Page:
• black cumin - immune system boosting
  • cloves - toothache, mosquito repellent, anti-infection
  • cocoa - great source of flavonols which increase nitric oxide production, and help heart health
  • Plus we looked at those spices that can affect the Cancer "Master Switch" - NFkB
The blends we made we:
  • Chai tea - India - we actually made a tea-less version
  • La Kama from North Africa
  • Garam Masala - India
  • Golden Milk -India
  • Panch Phoron - India
  • Chinese five spice - China
  • Colombo Powder - Latin America
  • Quatre Epices - France
  • Hot Chocolate - Mexican
We then ended up with a chocolate tasting of 6 chocolates with cocoa contents of >75%.  I'll tell you more about that another day!

It was a great class.  People really started to focus on tasting carefully and identifying different flavor and whether spices predominated or harmonized. 

Health benefits of chocolate

I'm always happy to read research that points out the health benefits of chocolate.  If you enjoy chocolate, you may enjoy reading this :=D

Photo by Chocolate Reviews
A 15 day study performed on hypertensive human volunteers evaluated the effects of eating dark chocolate or white chocolate on various circulatory measurements.  The patients who ate the dark chocolate showed an 11-point (mmHg) reduction in systolic blood pressure and a 6.2-point (mmHg) decrease in diastolic blood pressure.  The participants who ate white chocolate showed no change in blood pressure.

These researchers also looked at measurements of insulin sensitivity and found that after consuming dark chocolate for 15 days, the fasting insulin levels declined by 29% along with a 6% reduction in fasting glucose. Again, no improvements were seen in the white chocolate group.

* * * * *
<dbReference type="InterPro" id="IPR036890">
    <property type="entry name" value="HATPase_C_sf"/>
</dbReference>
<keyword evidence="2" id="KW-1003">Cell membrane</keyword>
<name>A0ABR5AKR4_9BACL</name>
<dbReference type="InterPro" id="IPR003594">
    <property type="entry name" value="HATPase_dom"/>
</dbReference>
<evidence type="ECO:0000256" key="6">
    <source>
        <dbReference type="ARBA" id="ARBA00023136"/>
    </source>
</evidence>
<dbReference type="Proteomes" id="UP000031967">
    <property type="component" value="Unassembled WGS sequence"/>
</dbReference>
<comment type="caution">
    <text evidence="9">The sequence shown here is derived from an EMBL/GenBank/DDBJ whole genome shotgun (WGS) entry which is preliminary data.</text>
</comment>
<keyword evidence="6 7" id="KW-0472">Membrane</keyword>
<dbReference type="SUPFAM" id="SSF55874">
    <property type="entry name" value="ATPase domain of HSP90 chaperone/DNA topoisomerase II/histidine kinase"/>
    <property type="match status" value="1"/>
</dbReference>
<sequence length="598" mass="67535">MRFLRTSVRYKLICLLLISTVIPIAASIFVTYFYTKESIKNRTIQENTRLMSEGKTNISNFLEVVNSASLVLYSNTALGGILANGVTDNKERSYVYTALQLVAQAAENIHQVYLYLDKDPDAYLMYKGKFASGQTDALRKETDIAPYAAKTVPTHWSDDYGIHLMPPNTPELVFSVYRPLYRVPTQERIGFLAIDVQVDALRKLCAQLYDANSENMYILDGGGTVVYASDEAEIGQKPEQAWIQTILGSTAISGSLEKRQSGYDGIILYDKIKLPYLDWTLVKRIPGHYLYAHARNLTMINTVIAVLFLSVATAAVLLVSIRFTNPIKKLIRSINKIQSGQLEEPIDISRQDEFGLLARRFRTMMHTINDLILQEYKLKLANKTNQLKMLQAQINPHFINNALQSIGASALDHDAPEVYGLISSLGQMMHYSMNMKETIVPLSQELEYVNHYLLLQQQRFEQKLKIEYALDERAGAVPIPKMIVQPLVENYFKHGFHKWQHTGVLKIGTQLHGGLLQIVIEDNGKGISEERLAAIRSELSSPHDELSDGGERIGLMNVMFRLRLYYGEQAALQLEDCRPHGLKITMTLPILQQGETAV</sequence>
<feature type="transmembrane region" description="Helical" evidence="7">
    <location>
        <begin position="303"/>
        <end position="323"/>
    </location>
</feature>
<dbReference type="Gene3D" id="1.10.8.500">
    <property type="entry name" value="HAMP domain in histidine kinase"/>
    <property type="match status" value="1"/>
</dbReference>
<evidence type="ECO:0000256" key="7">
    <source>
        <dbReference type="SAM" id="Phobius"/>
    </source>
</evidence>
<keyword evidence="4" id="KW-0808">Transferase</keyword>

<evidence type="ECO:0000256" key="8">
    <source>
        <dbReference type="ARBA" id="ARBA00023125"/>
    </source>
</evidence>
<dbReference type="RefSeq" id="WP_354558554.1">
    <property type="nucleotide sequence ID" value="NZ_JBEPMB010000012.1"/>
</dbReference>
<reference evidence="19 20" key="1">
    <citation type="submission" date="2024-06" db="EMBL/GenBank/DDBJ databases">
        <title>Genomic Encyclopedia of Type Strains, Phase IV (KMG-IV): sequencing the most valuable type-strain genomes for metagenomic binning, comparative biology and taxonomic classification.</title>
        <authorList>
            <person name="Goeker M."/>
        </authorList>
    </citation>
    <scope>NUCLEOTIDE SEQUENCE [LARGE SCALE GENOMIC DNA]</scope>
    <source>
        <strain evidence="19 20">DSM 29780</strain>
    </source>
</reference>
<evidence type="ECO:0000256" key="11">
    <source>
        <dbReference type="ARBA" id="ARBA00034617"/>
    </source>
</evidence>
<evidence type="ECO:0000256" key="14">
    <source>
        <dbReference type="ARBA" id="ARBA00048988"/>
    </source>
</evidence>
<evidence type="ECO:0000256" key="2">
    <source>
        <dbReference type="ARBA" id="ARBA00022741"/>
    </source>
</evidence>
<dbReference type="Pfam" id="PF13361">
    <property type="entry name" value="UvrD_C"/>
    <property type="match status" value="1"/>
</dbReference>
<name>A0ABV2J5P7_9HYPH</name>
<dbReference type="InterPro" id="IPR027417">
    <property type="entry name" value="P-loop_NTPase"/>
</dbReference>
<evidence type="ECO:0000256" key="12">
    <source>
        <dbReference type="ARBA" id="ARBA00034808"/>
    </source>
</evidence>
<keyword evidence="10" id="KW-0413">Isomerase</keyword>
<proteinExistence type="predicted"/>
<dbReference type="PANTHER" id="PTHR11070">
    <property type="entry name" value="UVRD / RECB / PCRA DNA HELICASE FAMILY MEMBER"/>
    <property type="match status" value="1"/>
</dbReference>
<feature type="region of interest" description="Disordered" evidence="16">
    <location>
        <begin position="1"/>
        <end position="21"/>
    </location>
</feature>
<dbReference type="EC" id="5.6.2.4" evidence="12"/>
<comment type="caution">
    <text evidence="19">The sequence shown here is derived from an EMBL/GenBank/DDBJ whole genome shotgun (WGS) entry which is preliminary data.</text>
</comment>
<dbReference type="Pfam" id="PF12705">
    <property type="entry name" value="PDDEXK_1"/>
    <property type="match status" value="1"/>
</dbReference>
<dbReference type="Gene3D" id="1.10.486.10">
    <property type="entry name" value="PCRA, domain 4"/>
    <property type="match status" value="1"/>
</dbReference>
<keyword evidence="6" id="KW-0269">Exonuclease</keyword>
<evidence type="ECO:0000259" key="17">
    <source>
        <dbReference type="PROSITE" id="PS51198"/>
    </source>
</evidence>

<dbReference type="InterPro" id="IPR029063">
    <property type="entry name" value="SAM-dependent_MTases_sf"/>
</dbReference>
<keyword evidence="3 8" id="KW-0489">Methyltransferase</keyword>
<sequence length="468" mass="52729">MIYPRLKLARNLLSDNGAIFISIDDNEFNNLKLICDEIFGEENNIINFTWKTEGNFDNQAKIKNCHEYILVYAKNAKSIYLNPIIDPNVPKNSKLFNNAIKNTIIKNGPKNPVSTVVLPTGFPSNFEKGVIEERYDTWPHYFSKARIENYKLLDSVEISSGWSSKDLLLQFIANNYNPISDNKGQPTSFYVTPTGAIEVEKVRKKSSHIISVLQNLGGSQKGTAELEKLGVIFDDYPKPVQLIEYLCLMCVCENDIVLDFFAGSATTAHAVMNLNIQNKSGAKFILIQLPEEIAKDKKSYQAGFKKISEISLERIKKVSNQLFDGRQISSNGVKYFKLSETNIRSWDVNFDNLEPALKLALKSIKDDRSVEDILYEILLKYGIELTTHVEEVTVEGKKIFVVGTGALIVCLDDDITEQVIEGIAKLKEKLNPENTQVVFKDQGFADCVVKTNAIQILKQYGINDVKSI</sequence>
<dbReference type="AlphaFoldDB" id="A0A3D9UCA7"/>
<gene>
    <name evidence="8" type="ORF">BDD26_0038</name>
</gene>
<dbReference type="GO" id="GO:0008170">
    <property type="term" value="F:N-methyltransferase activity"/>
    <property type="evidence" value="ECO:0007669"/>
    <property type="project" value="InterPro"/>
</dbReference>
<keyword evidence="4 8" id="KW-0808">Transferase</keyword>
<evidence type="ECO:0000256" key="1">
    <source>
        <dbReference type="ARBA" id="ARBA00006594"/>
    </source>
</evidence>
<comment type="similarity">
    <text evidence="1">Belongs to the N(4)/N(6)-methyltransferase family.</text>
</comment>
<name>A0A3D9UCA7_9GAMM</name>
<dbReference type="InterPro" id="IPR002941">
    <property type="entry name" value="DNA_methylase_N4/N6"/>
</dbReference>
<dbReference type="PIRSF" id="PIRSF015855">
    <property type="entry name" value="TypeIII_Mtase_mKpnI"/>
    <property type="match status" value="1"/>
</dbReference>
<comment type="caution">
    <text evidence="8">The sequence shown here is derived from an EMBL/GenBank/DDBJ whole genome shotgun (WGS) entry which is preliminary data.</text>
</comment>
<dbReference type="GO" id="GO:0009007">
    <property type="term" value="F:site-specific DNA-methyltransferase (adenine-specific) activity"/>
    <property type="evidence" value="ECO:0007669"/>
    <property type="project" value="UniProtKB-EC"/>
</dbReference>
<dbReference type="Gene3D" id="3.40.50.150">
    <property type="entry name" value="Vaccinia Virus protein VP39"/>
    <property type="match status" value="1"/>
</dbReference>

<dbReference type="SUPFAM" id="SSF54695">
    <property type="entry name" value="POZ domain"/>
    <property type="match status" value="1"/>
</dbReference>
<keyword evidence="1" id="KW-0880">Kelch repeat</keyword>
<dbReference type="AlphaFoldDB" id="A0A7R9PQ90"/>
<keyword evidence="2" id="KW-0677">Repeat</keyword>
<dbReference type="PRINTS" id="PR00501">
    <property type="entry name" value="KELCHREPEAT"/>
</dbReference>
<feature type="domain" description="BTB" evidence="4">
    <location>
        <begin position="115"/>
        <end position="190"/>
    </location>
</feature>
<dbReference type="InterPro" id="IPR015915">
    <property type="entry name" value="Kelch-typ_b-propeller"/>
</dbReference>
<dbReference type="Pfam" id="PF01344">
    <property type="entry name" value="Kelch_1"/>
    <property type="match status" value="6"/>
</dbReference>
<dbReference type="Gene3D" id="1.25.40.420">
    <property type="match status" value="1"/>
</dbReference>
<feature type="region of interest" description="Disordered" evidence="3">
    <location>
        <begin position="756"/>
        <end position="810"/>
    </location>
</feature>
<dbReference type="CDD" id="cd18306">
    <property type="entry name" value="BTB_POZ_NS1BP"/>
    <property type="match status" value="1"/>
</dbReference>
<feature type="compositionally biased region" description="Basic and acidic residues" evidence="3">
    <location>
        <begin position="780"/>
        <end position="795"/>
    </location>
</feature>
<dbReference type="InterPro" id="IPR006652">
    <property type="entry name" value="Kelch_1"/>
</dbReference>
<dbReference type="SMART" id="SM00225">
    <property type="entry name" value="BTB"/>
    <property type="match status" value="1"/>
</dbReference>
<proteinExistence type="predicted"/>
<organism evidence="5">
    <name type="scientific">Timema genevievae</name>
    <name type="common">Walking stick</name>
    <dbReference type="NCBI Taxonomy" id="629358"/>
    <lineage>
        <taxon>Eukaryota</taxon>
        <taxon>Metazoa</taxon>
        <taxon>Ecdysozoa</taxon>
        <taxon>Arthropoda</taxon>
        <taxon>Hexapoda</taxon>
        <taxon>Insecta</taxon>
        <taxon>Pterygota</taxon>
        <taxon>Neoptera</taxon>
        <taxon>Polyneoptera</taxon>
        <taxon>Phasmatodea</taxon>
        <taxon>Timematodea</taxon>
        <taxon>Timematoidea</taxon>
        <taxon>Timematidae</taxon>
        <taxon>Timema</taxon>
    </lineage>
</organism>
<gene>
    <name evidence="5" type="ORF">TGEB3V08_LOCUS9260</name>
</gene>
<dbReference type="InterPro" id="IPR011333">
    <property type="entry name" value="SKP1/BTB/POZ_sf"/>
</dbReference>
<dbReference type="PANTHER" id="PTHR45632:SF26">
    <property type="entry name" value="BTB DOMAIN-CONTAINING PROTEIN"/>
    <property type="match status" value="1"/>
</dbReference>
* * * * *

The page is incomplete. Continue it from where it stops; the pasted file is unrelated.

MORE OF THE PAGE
Endothelial function was also measured and the dark chocolate group also saw an improvement to almost normal levels, while no improvements with white chocolate.

Photo by Peluna
Further longer term studies, including a meta-analysis of 15 studies ranging from 2 - 18 weeks long, have corroborated these results, with the conclusion that dark chocolate decreases blood pressure and improves insulin sensitivity.

A concern regarding chocolate intake has been whether these health benefits would be offset by increased weight gain, or serum lipids but these parameters remained unchanged.

Perhaps the most interesting part of this research comes from one of the German scientists who points out that small amounts of dark chocolate convey a similar BP lowering potential to  major dietary modification techniques. Long-term adherence to complex major dietary modification is often low, however "adoption of consuming small amounts of flavanol-rich cocoa into the diet is a dietary modification that is easy to adhere to and therefore may be a promising behavior approach to lower blood pressure in individuals with above-optimal blood pressure."

I'll be blogging about additional health benefits of chocolate again soon, but in the meantime, if you fancy some chocolate, chose a bar of dark chocolate with more than 65% cocoa, and find one that has less than 10g sugar per serving. And then a typical serving size should be about 20g - one or two squares. Or else add a tablespoon of cocoa powder to baking or smoothies or....

The photo above is some chocolates I made this week for some friends coming round on Saturday.  It's 70% cocoa and on top are freeze dried raspberries on the left hand side and a little secret on the right hand side ones. I can't tell you about that until after my friends have had them!